JoJo Siwa on being a 'gay icon' and misconceptions about lesbian culture: 'You can be queer and be girly'

Unapologetically is a Yahoo Life series in which women and men from all walks of life get the chance to share how they live their best life — out loud and in living color, without fear or regret — looking back at the past with a smile and embracing the future with excited anticipation.

"A lot of people think I put on a face to the world, or I put on an act to the world" Jojo Siwa says — but, she insists, what you see is what you get — she's authentically, and unapologetically, herself in public and private.

Now 19, Siwa stepped into the spotlight at just 9 on the hit series Dance Moms and has over the past decade parlayed her reality TV success into so much more, releasing movies, music videos, fashion and accessory collaborations and toys, to name just a few of her ventures.

On her journey to becoming a full-blown business mogul before even being able to legally toast her success with a glass of champagne, Siwa tells Yahoo Life that she discovered that the ticket to success was being relatable.

“I will never ever do anything that doesn't feel like me or that I'm not proud of or that I'm not who I am,” she says. “I’ve built my career on being myself. And so, yes, this is the real Jojo.”

Don’t let her age fool you, though. The Omaha, Nebraska native has seen her fair share of disparagement in an industry that is notoriously unkind. But, as she says, she’s found ways to rise above it.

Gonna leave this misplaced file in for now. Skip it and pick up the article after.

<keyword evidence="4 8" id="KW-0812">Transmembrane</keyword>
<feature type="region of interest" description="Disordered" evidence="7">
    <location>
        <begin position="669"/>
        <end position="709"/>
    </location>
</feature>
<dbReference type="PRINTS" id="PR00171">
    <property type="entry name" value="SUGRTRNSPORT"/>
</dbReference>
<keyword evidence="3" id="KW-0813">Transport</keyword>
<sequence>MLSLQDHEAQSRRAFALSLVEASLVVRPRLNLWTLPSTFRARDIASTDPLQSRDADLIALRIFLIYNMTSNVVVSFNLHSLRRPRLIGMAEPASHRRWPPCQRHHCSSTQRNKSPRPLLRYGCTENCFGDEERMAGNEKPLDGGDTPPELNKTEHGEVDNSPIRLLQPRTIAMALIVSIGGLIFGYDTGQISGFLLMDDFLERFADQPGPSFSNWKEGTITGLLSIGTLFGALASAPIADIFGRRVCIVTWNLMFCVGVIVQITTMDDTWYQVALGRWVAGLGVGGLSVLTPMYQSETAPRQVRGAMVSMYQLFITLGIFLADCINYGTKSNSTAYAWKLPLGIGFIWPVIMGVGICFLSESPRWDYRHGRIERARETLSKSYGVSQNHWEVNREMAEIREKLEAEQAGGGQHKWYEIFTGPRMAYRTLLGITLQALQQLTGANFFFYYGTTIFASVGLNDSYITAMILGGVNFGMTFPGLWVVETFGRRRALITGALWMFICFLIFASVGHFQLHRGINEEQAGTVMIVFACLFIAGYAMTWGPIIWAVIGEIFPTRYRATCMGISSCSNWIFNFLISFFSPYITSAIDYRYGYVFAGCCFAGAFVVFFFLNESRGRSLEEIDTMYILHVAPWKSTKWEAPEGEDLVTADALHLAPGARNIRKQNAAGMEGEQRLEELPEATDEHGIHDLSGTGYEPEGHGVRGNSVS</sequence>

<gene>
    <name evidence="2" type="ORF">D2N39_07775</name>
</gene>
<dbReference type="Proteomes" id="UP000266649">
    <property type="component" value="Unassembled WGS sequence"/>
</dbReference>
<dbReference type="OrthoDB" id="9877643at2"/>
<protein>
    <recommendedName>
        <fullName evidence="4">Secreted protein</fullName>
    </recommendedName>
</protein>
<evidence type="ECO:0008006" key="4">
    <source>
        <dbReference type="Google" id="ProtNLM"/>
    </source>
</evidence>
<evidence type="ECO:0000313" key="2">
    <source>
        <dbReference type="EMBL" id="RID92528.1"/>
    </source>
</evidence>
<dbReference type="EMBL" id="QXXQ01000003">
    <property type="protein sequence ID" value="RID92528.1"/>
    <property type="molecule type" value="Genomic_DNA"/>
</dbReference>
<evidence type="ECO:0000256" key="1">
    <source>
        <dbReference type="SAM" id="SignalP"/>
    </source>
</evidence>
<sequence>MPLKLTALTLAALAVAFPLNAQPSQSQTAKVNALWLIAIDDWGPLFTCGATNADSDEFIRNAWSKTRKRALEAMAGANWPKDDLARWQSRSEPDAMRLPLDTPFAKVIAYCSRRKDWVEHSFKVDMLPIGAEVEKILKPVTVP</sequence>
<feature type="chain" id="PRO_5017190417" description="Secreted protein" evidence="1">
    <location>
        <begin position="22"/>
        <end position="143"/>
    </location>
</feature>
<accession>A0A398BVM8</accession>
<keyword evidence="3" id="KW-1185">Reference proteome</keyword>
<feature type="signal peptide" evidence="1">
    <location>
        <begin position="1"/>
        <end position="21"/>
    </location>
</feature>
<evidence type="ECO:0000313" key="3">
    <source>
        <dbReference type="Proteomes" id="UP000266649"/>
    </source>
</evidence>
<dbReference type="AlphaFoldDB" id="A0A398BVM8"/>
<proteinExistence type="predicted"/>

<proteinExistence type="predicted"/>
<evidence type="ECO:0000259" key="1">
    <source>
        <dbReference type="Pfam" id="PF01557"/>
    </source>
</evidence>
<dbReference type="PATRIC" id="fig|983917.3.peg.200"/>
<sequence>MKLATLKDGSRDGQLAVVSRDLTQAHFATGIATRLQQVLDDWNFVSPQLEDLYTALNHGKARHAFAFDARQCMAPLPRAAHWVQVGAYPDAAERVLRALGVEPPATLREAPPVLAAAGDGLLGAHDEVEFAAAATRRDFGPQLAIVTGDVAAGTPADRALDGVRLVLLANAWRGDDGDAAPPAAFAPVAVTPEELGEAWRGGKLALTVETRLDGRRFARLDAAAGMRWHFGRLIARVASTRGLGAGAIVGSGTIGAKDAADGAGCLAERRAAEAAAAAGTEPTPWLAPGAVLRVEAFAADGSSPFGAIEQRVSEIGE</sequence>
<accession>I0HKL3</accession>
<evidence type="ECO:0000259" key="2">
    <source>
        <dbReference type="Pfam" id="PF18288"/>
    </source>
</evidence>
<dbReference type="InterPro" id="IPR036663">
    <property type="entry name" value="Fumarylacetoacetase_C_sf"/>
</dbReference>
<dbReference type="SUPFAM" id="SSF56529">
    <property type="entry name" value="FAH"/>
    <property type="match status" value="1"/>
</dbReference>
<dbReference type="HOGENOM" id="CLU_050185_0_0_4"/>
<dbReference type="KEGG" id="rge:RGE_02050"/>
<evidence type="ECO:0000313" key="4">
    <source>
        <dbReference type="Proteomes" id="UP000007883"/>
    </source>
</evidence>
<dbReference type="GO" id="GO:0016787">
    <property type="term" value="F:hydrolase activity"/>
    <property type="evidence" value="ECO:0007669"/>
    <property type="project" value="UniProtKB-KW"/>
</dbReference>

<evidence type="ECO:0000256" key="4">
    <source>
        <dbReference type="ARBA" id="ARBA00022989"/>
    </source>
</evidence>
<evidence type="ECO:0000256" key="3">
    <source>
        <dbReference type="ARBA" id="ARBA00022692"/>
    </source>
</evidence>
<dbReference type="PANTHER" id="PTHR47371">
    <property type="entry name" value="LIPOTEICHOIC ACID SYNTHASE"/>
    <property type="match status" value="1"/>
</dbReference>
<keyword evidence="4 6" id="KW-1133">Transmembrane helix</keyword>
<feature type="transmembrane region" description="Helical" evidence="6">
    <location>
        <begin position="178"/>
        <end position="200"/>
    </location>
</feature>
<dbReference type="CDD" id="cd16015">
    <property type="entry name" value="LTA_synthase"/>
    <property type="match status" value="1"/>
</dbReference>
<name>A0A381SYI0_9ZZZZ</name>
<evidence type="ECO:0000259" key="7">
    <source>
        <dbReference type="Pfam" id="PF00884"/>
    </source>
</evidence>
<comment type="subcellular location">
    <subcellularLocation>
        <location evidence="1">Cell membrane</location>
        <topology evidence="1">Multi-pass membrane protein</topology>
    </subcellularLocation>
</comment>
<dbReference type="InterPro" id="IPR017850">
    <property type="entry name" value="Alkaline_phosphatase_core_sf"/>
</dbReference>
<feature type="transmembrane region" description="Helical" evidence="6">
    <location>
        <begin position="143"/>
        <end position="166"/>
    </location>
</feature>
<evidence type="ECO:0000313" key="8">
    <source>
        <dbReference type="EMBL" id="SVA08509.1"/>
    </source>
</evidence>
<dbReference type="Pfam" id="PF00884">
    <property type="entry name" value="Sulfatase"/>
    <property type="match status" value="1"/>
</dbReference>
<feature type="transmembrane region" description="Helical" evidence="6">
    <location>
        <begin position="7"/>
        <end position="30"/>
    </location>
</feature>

“Criticism, for me, is particularly never-ending,” she says, pointing out that the public often has an opinion about every choice she makes. “One thing I've learned is that no matter what, the criticism isn't gonna go away, so just keep walking forward.”

For Siwa, finding true contentment means accepting herself holistically, which includes nourishing the relationship she has with her body. But growing up in the dance world, she was exposed to toxic practices, recalling that little kids would have competitions to see who could eat the least. "Stuff like that isn't OK because you need food to fuel your body," she states. The healthy perspective comes from her mother. "My mom was always my dance teacher, so I was never afraid of what I looked like. I was never afraid of what I felt like."

The groundwork that her mom helped lay has guided how Siwa views her body today.

“I’m really proud of what my body's looking like right now,” the dancer says. “For me, I’ve always wanted my body to look a certain way since I was a very young age. And, you know, I think all bodies are beautiful. Absolutely. Every time I have this, like, little pooch area in my belly, I always say, ‘That's where my baby's gonna go one day.’ It’s like, we have these bodies and we have these legs and these arms and these faces that are able to do such magical things — and our senses. We need to spend less time shaming them and more time appreciating them.”